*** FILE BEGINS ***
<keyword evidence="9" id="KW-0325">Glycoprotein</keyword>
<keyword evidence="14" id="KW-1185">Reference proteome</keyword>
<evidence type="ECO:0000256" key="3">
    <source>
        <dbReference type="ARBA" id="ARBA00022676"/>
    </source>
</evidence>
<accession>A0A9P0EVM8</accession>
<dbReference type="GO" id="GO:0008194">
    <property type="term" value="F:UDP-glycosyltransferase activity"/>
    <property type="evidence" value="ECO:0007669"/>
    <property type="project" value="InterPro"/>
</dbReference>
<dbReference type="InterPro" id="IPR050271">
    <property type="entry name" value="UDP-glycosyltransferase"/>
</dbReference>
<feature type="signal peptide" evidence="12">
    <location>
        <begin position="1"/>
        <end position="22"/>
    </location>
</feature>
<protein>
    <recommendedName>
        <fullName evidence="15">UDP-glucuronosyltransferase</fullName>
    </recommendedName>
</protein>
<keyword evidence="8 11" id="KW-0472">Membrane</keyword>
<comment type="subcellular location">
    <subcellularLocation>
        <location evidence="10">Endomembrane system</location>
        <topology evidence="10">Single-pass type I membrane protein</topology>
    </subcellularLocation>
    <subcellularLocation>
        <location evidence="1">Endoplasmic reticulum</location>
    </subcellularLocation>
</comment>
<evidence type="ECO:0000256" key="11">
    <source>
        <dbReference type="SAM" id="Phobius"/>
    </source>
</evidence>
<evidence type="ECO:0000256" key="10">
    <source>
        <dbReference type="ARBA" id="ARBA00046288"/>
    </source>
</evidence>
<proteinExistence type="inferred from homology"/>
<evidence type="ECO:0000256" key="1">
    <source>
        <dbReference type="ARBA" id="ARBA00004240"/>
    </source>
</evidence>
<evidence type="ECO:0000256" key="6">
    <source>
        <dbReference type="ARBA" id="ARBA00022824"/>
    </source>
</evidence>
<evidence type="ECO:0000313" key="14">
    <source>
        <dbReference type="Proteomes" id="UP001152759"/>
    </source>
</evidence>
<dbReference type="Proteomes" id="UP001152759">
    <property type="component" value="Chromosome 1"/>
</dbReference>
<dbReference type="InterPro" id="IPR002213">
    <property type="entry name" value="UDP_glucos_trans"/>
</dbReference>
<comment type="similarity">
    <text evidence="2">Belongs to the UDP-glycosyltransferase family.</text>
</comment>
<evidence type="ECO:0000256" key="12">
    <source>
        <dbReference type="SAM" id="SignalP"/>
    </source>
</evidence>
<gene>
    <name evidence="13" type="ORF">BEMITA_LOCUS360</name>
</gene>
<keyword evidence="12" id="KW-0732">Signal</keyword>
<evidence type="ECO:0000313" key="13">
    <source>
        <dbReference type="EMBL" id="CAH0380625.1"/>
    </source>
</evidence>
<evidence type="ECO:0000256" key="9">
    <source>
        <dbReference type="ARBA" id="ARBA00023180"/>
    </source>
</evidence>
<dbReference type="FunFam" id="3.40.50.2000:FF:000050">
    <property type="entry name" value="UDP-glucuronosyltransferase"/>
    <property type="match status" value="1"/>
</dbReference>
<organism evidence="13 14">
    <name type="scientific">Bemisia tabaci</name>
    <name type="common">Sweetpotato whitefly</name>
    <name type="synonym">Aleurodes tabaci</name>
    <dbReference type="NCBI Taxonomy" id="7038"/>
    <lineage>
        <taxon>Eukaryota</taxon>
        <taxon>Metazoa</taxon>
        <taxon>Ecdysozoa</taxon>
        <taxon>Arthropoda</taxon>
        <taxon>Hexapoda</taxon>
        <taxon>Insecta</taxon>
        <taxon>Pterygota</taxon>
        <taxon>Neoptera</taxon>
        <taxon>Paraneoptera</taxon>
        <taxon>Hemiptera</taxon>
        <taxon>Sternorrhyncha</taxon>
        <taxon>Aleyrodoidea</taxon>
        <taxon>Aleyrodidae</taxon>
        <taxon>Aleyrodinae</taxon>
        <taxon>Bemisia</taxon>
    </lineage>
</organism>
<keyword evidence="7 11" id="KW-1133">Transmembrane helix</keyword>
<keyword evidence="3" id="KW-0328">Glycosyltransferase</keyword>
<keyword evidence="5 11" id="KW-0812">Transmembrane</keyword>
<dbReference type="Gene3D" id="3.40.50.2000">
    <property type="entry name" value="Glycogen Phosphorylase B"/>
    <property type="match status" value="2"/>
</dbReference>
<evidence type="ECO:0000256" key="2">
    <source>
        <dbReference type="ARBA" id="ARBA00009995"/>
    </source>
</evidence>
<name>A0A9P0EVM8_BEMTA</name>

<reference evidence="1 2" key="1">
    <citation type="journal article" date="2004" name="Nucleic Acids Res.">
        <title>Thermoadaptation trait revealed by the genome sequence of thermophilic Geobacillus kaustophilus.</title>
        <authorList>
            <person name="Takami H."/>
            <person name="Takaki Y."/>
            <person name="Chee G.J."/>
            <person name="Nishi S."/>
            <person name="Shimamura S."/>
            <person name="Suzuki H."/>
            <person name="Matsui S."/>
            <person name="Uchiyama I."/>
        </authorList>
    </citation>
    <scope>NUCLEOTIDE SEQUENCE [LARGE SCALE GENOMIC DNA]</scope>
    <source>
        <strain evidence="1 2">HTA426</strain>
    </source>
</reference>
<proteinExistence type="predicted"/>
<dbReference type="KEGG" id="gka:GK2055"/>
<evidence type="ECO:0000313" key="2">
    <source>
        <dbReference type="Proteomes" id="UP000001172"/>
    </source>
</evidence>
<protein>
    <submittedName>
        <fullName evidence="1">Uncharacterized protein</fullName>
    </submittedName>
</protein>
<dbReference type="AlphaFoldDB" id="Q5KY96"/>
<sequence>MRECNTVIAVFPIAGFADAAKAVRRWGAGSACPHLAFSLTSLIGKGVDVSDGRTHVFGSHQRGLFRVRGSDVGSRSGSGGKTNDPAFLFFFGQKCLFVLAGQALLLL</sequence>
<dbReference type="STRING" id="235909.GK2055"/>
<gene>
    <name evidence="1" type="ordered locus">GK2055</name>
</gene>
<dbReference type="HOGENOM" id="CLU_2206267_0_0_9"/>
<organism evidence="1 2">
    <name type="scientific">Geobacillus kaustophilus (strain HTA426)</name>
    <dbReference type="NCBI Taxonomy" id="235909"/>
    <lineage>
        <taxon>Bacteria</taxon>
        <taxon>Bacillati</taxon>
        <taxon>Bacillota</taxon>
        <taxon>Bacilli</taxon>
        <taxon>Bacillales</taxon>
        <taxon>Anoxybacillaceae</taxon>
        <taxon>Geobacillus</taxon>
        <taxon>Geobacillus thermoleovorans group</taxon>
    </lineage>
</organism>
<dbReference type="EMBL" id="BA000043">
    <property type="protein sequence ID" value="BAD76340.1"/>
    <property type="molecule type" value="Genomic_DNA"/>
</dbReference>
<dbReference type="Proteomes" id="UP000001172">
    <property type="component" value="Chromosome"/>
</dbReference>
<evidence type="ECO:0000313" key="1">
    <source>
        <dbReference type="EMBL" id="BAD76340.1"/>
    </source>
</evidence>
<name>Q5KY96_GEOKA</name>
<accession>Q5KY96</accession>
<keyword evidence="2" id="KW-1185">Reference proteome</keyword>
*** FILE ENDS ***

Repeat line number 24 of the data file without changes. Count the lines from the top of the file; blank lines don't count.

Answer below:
    <recommendedName>